Fishing Green Drakes In The Roaring Fork Valley – Part 2

Fishing Green Drakes In The Roaring Fork Valley – Part 2
June 29, 2022 manager
In On The Water

On the Roaring Fork and Colorado Rivers the Green Drakes hatch at dusk. Periodic light hatches of drakes can occur during afternoons, though they are never as heavy as during the evening hours, and almost always take place during rare periods of overcast weather. The half hours just before and after sunset are often the most productive times to fish dry flies. Floating the rivers in drift boats or rafts is the most effective way to take advantage of the hatch. It also allows you to cover vast amounts of water and actively feeding fish. Hiring an experienced guide is highly recommended. Guides have extensive knowledge about hatches, locations, fly patterns. In addition, most of the Roaring Fork is private water that is only accessible via floating (in Colorado the land owner owns the streambed but not the water itself).

The Colorado River from New Castle to Glenwood Springs sees the first of the valley’s Green Drake hatches. Usually this takes place during the second or third week of June and can last up to the middle of July. For the wade fisherman, the best access points include the New Castle Access, Dino Hole, Canyon Creek, South Canyon, Confluence Access, No Name and Grizzly Creek areas. During the last week of June, Green Drakes make their annual appearance along the lower stretches of the Roaring Fork from Glenwood Springs to Carbondale. This is best place to find great numbers of drakes during the evening hours. Popular access points include Veltus Park, Sunlight Bridge, Glenwood Park, the Airport Access, Bury Lease, Aspen Glen, and Sutank Bridge. Like the Colorado River, the hatch is often best from the end of June to the third week of July.

As the water begins to warm above Carbondale, the hatch slowly progresses up river. This usually happens from the middle of July to the early parts of August. From Carbondale up to Basalt, the best wade access points include the Carbondale Access, Catherine’s Store, the Tree Farm, Hooks Bridge and the water through the town of Basalt. At this point the water from Basalt up to Aspen heats up during August and into early September. The drake hatch is usually not as heavy on the upper river in comparison, though it certainly is a mighty fine hatch in its own right. The drakes can and do hatch in fishable numbers during the afternoon hours up there, but we find the action is more consistent in the evening hours. Numerous access points offer good wade fishing with the best and largest chunk being from the Upper Woody Creek Bridge (Jaffe Park) up to Aspen.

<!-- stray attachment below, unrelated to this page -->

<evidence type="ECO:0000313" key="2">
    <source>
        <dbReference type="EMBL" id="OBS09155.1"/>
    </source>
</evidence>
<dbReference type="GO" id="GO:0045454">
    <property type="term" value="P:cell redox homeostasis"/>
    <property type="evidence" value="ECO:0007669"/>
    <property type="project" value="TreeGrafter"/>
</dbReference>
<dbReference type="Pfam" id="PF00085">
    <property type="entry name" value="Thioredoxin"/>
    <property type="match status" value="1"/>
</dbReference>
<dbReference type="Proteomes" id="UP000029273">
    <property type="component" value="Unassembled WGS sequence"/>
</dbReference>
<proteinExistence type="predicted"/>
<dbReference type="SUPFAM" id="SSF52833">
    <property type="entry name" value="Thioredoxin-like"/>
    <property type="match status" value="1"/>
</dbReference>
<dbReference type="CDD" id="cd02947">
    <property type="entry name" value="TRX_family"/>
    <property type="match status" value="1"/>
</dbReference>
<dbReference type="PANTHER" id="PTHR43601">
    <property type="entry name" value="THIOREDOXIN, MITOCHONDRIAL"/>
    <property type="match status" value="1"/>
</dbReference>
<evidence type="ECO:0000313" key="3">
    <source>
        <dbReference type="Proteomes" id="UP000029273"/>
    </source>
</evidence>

During this same time frame, the Green Drakes begin to appear on the Frying Pan. August is far and away the best month to find consistent and often times heavy hatches of drakes. Late July will sometimes produce fishable hatches on the lower sections of the river. Unlike the other valley waters, the Green Drakes on the Frying Pan prefer to hatch at midday. The hatches on the Frying Pan are much more predictable and almost always begin around the noon hour. Because of this, more exact imitations are needed. Royal Wulffs and H & L Variants are out of the question here, while Sparkleduns, Winged Drakes, Cripples, and Hen Wing Patterns are highly effective. Lighter tippets will be necessary to entice the selective fish of the Frying Pan. We still typically fish 6X tippets to size 12 drake patterns. Fishing pressure is at its annual height at this time, allowing fish to scrutinize your flies. Precise dead drifts are mandatory. Often times a downstream drift is employed by those in the know, allowing the fish to see your fly first instead of line, leader, tippet, and then your fly.

Kirk Webb 2006